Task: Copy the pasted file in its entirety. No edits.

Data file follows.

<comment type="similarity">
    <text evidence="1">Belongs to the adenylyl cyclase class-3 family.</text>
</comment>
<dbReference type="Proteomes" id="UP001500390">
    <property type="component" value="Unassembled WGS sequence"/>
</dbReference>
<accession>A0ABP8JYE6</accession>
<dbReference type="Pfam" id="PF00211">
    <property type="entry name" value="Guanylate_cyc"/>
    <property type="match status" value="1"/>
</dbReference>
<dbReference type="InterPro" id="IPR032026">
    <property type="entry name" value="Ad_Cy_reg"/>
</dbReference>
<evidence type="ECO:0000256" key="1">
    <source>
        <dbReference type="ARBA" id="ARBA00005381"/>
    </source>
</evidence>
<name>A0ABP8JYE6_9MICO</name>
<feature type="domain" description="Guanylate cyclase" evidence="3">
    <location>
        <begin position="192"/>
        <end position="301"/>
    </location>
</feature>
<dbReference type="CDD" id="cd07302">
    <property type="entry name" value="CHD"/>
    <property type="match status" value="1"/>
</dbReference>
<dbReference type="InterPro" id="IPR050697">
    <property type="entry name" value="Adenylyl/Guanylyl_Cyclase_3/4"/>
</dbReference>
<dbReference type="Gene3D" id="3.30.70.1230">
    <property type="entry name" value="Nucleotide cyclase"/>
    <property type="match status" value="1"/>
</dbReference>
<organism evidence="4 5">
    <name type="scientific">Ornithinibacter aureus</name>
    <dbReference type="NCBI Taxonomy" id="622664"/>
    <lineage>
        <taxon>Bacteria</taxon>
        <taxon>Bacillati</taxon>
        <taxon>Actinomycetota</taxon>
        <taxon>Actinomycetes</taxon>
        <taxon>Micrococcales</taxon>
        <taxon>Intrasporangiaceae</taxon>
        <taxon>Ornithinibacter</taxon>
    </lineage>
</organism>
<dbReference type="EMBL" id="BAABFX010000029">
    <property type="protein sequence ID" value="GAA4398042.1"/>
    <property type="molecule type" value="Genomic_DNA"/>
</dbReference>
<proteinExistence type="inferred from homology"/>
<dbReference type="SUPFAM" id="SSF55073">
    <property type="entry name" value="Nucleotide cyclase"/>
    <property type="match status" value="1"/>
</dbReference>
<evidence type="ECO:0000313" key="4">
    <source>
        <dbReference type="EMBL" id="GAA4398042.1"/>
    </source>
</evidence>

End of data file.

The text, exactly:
<comment type="similarity">
    <text evidence="1">Belongs to the adenylyl cyclase class-3 family.</text>
</comment>
<dbReference type="Proteomes" id="UP001500390">
    <property type="component" value="Unassembled WGS sequence"/>
</dbReference>
<accession>A0ABP8JYE6</accession>
<dbReference type="Pfam" id="PF00211">
    <property type="entry name" value="Guanylate_cyc"/>
    <property type="match status" value="1"/>
</dbReference>
<dbReference type="InterPro" id="IPR032026">
    <property type="entry name" value="Ad_Cy_reg"/>
</dbReference>
<evidence type="ECO:0000256" key="1">
    <source>
        <dbReference type="ARBA" id="ARBA00005381"/>
    </source>
</evidence>
<name>A0ABP8JYE6_9MICO</name>
<feature type="domain" description="Guanylate cyclase" evidence="3">
    <location>
        <begin position="192"/>
        <end position="301"/>
    </location>
</feature>
<dbReference type="CDD" id="cd07302">
    <property type="entry name" value="CHD"/>
    <property type="match status" value="1"/>
</dbReference>
<dbReference type="InterPro" id="IPR050697">
    <property type="entry name" value="Adenylyl/Guanylyl_Cyclase_3/4"/>
</dbReference>
<dbReference type="Gene3D" id="3.30.70.1230">
    <property type="entry name" value="Nucleotide cyclase"/>
    <property type="match status" value="1"/>
</dbReference>
<organism evidence="4 5">
    <name type="scientific">Ornithinibacter aureus</name>
    <dbReference type="NCBI Taxonomy" id="622664"/>
    <lineage>
        <taxon>Bacteria</taxon>
        <taxon>Bacillati</taxon>
        <taxon>Actinomycetota</taxon>
        <taxon>Actinomycetes</taxon>
        <taxon>Micrococcales</taxon>
        <taxon>Intrasporangiaceae</taxon>
        <taxon>Ornithinibacter</taxon>
    </lineage>
</organism>
<dbReference type="EMBL" id="BAABFX010000029">
    <property type="protein sequence ID" value="GAA4398042.1"/>
    <property type="molecule type" value="Genomic_DNA"/>
</dbReference>
<proteinExistence type="inferred from homology"/>
<dbReference type="SUPFAM" id="SSF55073">
    <property type="entry name" value="Nucleotide cyclase"/>
    <property type="match status" value="1"/>
</dbReference>
<evidence type="ECO:0000313" key="4">
    <source>
        <dbReference type="EMBL" id="GAA4398042.1"/>
    </source>
</evidence>